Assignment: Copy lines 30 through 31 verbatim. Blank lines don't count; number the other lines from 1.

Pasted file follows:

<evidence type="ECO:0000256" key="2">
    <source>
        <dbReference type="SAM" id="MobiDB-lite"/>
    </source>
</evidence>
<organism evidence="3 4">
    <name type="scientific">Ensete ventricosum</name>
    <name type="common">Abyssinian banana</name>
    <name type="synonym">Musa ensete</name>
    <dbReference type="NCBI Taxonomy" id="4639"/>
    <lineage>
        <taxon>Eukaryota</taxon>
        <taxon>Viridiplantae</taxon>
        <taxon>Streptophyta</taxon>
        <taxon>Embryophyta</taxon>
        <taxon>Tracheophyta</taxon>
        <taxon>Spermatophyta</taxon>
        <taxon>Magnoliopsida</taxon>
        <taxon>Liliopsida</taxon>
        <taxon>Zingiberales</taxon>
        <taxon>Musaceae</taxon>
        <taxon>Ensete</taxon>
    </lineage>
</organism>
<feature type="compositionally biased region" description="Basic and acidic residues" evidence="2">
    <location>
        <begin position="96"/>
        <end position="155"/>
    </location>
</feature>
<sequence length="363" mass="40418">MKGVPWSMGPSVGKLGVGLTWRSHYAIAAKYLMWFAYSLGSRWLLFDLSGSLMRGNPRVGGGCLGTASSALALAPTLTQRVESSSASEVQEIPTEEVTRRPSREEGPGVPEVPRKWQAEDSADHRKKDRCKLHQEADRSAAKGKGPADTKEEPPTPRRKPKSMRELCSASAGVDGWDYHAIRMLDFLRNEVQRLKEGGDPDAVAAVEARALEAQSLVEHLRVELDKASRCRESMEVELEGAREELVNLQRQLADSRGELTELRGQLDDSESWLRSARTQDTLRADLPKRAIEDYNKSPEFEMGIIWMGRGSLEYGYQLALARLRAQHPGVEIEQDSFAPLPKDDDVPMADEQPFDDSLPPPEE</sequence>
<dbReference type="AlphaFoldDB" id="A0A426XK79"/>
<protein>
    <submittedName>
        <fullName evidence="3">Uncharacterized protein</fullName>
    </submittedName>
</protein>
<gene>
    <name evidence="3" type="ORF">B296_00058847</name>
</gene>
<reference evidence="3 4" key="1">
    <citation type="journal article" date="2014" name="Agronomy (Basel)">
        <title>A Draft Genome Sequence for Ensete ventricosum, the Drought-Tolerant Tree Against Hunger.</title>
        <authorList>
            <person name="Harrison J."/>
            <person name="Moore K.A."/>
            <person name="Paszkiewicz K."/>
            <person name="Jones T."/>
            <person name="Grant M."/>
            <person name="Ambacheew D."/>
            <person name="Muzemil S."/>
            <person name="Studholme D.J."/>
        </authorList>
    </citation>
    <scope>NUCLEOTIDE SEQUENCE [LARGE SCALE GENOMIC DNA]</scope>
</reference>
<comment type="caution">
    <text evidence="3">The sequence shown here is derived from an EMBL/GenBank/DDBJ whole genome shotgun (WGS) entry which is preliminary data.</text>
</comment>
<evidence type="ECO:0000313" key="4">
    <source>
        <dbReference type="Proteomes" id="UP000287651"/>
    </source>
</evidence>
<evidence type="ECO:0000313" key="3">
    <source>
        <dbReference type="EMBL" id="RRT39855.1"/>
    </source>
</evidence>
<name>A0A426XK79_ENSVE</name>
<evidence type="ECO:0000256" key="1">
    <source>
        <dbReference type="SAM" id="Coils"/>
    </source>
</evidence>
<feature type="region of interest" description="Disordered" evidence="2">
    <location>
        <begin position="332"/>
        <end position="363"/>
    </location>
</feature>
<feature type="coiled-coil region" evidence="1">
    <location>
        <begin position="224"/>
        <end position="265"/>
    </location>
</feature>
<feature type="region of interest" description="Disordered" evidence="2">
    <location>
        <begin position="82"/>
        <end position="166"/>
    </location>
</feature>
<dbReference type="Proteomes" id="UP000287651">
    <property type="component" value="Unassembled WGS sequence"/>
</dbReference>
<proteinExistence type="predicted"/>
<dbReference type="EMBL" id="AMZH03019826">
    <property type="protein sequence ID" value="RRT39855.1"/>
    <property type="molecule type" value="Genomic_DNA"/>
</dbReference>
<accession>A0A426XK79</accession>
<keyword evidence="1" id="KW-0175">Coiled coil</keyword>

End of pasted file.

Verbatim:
</feature>
<sequence length="363" mass="40418">MKGVPWSMGPSVGKLGVGLTWRSHYAIAAKYLMWFAYSLGSRWLLFDLSGSLMRGNPRVGGGCLGTASSALALAPTLTQRVESSSASEVQEIPTEEVTRRPSREEGPGVPEVPRKWQAEDSADHRKKDRCKLHQEADRSAAKGKGPADTKEEPPTPRRKPKSMRELCSASAGVDGWDYHAIRMLDFLRNEVQRLKEGGDPDAVAAVEARALEAQSLVEHLRVELDKASRCRESMEVELEGAREELVNLQRQLADSRGELTELRGQLDDSESWLRSARTQDTLRADLPKRAIEDYNKSPEFEMGIIWMGRGSLEYGYQLALARLRAQHPGVEIEQDSFAPLPKDDDVPMADEQPFDDSLPPPEE</sequence>